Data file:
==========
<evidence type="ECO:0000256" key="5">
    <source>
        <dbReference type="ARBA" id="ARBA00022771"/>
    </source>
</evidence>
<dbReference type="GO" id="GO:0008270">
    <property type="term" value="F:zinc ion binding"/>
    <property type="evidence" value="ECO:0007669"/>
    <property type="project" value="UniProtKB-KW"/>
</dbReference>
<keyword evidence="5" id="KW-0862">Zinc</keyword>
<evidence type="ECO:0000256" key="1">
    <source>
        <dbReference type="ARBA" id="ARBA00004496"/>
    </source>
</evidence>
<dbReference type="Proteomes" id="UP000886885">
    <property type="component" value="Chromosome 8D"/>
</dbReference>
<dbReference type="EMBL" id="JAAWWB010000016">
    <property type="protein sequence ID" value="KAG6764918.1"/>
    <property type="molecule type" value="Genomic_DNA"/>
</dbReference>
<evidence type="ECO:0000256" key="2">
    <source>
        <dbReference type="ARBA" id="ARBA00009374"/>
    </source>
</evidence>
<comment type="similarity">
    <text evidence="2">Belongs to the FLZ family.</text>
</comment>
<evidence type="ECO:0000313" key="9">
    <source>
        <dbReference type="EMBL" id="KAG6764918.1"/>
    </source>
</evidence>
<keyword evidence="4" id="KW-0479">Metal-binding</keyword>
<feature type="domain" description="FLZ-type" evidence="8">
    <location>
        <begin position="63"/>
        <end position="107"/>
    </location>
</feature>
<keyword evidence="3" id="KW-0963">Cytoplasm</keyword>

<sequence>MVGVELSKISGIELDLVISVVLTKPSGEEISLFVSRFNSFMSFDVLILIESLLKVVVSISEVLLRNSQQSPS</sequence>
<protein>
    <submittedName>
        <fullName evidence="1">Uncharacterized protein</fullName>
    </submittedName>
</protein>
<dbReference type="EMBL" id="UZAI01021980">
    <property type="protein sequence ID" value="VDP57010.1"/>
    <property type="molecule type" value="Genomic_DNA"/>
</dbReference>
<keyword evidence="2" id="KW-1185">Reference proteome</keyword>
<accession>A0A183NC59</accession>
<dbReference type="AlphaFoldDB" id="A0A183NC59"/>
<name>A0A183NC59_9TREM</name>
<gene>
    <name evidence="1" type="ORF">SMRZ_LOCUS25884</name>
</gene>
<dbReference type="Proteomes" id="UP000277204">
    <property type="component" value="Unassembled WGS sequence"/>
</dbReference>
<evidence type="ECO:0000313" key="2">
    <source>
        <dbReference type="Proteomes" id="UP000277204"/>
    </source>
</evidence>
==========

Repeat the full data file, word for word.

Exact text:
<evidence type="ECO:0000256" key="5">
    <source>
        <dbReference type="ARBA" id="ARBA00022771"/>
    </source>
</evidence>
<dbReference type="GO" id="GO:0008270">
    <property type="term" value="F:zinc ion binding"/>
    <property type="evidence" value="ECO:0007669"/>
    <property type="project" value="UniProtKB-KW"/>
</dbReference>
<keyword evidence="5" id="KW-0862">Zinc</keyword>
<evidence type="ECO:0000256" key="1">
    <source>
        <dbReference type="ARBA" id="ARBA00004496"/>
    </source>
</evidence>
<dbReference type="Proteomes" id="UP000886885">
    <property type="component" value="Chromosome 8D"/>
</dbReference>
<dbReference type="EMBL" id="JAAWWB010000016">
    <property type="protein sequence ID" value="KAG6764918.1"/>
    <property type="molecule type" value="Genomic_DNA"/>
</dbReference>
<evidence type="ECO:0000256" key="2">
    <source>
        <dbReference type="ARBA" id="ARBA00009374"/>
    </source>
</evidence>
<comment type="similarity">
    <text evidence="2">Belongs to the FLZ family.</text>
</comment>
<evidence type="ECO:0000313" key="9">
    <source>
        <dbReference type="EMBL" id="KAG6764918.1"/>
    </source>
</evidence>
<keyword evidence="4" id="KW-0479">Metal-binding</keyword>
<feature type="domain" description="FLZ-type" evidence="8">
    <location>
        <begin position="63"/>
        <end position="107"/>
    </location>
</feature>
<keyword evidence="3" id="KW-0963">Cytoplasm</keyword>

<sequence>MVGVELSKISGIELDLVISVVLTKPSGEEISLFVSRFNSFMSFDVLILIESLLKVVVSISEVLLRNSQQSPS</sequence>
<protein>
    <submittedName>
        <fullName evidence="1">Uncharacterized protein</fullName>
    </submittedName>
</protein>
<dbReference type="EMBL" id="UZAI01021980">
    <property type="protein sequence ID" value="VDP57010.1"/>
    <property type="molecule type" value="Genomic_DNA"/>
</dbReference>
<keyword evidence="2" id="KW-1185">Reference proteome</keyword>
<accession>A0A183NC59</accession>
<dbReference type="AlphaFoldDB" id="A0A183NC59"/>
<name>A0A183NC59_9TREM</name>
<gene>
    <name evidence="1" type="ORF">SMRZ_LOCUS25884</name>
</gene>
<dbReference type="Proteomes" id="UP000277204">
    <property type="component" value="Unassembled WGS sequence"/>
</dbReference>
<evidence type="ECO:0000313" key="2">
    <source>
        <dbReference type="Proteomes" id="UP000277204"/>
    </source>
</evidence>